Three essays on global ICT phenomenon: Productivity paradox, organizational ICT use, and privacy in social networks

Faruk Arslan, University of Texas at El Paso

Abstract

This dissertation aims to investigate the global diversity in information systems by studying three distinctive phenomena. The first essay investigates the existence of ‘IT Productivity Paradox’ within firms operating in developing countries using an empirical approach. IT Productivity Paradox has been a widely investigated topic within the context of developed countries and primarily studied within the context of developing countries using a single country. Our research addresses a gap in the literature, which is the study of IT Productivity Paradox across several developing countries with diverse characteristics. The second essay studies the contextual factors (firm characteristics and perception of external barriers) implicated with firm-level information and communication technology (ICT) use in developing countries. Unlike many studies within the literature, which investigate the firm level ICT use within a single developing country setting, our study identifies converging and diverging patterns across three developing countries with different economic magnitude and historical backgrounds. The third essay investigates the information privacy phenomenon among social network site users from 27 European Union (EU) countries. Using a research model based on multi-theory framework, we study the antecedents of information privacy concern and actual disclosure within social network site setting and identify converging and diverging patterns across the EU’s six cultural heritage regions. Given its rich multi-country sample and generalizable conclusions, this study addresses a unique gap in the information privacy literature.^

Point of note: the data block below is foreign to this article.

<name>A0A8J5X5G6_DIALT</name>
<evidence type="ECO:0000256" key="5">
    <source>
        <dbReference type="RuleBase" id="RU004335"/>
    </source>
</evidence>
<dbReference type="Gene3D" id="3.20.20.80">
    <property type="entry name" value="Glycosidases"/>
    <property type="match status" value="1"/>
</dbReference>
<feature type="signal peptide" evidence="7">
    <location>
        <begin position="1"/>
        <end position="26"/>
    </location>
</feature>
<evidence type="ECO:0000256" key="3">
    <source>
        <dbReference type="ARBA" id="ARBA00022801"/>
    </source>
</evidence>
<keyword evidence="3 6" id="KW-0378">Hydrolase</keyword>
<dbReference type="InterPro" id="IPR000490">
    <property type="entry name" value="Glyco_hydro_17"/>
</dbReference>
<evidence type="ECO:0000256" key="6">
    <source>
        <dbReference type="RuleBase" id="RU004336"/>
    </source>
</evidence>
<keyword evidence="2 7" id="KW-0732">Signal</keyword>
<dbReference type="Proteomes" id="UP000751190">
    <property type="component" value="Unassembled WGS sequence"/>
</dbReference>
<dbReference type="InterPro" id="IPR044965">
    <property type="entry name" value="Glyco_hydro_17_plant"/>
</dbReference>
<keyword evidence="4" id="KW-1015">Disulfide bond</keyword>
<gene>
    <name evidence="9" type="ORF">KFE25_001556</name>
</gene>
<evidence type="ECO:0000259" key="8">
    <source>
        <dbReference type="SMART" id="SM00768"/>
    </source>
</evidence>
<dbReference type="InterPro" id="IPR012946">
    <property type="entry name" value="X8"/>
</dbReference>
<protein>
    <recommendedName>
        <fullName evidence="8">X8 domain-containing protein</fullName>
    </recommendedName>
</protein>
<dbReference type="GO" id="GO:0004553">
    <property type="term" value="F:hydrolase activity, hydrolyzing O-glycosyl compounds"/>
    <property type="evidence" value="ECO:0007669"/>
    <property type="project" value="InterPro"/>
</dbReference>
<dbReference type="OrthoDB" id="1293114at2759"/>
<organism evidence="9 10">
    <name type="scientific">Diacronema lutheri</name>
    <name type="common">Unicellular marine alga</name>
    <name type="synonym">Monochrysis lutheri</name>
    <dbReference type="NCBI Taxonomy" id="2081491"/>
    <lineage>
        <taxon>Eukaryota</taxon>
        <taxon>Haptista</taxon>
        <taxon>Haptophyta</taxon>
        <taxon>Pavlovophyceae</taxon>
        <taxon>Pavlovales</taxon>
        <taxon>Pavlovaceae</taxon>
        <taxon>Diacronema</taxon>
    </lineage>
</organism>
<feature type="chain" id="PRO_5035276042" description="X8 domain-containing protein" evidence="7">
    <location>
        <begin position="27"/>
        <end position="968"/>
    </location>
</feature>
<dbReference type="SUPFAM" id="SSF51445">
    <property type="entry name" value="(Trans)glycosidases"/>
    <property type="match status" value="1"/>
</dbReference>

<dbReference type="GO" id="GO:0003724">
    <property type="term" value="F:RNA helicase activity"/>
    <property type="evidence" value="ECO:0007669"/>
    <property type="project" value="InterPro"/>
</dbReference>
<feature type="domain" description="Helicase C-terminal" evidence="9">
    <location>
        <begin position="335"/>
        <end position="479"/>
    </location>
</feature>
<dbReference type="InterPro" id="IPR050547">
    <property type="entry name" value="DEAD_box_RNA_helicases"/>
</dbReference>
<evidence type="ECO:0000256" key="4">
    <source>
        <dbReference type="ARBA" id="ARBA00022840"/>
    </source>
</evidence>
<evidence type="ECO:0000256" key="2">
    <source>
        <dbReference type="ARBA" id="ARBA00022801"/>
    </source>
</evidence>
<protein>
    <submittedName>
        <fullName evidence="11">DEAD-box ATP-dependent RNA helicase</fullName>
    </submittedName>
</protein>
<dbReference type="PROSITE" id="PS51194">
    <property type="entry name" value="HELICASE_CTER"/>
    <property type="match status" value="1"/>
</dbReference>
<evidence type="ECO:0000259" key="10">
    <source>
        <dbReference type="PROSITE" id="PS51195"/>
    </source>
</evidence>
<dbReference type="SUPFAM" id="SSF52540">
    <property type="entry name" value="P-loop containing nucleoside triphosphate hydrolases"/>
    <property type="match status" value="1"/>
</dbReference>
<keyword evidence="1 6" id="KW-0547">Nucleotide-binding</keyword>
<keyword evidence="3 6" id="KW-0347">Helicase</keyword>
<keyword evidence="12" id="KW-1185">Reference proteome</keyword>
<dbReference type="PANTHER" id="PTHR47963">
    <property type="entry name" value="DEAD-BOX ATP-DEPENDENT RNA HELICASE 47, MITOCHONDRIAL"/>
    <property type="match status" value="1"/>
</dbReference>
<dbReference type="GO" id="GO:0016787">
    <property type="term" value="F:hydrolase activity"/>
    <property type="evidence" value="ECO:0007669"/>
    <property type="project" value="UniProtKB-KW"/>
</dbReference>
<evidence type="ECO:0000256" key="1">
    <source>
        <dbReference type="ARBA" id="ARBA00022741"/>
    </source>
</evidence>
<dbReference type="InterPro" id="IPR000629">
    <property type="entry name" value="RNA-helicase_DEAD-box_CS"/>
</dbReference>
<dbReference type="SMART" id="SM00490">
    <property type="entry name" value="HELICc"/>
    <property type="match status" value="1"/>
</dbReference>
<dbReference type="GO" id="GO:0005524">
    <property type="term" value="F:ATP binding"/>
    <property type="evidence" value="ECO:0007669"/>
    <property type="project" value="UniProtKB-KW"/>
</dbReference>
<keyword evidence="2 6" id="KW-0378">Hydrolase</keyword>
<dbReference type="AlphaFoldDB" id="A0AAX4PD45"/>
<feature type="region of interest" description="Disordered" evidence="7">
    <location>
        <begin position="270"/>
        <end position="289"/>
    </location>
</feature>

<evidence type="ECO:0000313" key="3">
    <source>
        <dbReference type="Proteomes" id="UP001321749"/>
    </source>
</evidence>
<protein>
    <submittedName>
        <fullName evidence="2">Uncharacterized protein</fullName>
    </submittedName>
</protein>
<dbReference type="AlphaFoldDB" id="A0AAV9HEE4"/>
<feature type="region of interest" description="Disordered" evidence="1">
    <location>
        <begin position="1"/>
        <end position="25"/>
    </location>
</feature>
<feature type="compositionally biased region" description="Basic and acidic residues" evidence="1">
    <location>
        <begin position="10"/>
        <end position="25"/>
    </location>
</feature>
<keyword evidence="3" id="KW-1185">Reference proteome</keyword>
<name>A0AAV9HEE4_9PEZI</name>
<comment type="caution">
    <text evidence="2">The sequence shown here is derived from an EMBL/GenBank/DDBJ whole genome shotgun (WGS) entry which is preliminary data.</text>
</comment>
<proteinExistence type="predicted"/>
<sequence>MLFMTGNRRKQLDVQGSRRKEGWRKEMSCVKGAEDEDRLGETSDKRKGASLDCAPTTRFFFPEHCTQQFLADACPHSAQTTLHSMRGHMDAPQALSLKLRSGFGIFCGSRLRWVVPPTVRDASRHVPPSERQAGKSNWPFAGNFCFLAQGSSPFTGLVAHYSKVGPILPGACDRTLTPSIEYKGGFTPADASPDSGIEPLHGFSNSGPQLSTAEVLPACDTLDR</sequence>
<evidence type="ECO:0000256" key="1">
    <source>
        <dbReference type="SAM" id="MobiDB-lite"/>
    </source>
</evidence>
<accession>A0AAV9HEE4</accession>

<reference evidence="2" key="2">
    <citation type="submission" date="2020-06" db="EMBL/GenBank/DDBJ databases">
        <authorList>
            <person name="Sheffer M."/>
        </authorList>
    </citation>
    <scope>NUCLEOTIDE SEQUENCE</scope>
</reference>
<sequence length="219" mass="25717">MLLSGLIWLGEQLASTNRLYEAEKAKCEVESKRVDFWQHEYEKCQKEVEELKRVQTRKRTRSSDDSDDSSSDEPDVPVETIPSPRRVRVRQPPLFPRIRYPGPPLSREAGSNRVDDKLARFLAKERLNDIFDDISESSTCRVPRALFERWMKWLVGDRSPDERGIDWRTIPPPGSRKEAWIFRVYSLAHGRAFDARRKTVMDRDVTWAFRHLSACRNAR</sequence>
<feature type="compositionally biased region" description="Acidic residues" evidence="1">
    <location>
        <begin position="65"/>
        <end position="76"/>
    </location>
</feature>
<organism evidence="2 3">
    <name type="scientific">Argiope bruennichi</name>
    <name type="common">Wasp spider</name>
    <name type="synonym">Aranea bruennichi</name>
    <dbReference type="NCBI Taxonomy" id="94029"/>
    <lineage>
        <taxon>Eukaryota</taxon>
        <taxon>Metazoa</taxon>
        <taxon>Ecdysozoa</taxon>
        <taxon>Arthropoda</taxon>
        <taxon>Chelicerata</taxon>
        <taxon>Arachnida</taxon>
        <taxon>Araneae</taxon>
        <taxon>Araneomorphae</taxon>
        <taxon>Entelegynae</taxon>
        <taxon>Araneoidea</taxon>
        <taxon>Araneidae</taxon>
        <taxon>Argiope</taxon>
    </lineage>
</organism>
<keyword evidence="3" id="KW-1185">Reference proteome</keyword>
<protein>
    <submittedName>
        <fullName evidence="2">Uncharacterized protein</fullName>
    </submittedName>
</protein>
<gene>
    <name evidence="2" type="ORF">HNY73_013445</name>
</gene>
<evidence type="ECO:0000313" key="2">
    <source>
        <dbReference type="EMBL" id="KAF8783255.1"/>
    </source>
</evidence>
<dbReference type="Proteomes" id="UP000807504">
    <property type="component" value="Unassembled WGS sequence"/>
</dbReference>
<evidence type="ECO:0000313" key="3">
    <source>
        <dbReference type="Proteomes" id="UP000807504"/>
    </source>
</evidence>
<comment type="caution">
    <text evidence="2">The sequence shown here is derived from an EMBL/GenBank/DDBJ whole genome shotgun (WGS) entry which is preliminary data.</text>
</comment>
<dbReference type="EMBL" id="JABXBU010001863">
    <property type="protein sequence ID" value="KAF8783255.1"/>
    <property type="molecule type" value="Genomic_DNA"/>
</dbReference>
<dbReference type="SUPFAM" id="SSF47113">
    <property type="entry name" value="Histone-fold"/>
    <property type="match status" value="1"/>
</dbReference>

Subject Area

Information technology|Information science

Recommended Citation

Arslan, Faruk, "Three essays on global ICT phenomenon: Productivity paradox, organizational ICT use, and privacy in social networks" (2015). ETD Collection for University of Texas, El Paso. AAI10000765.
http://digitalcommons.utep.edu/dissertations/AAI10000765

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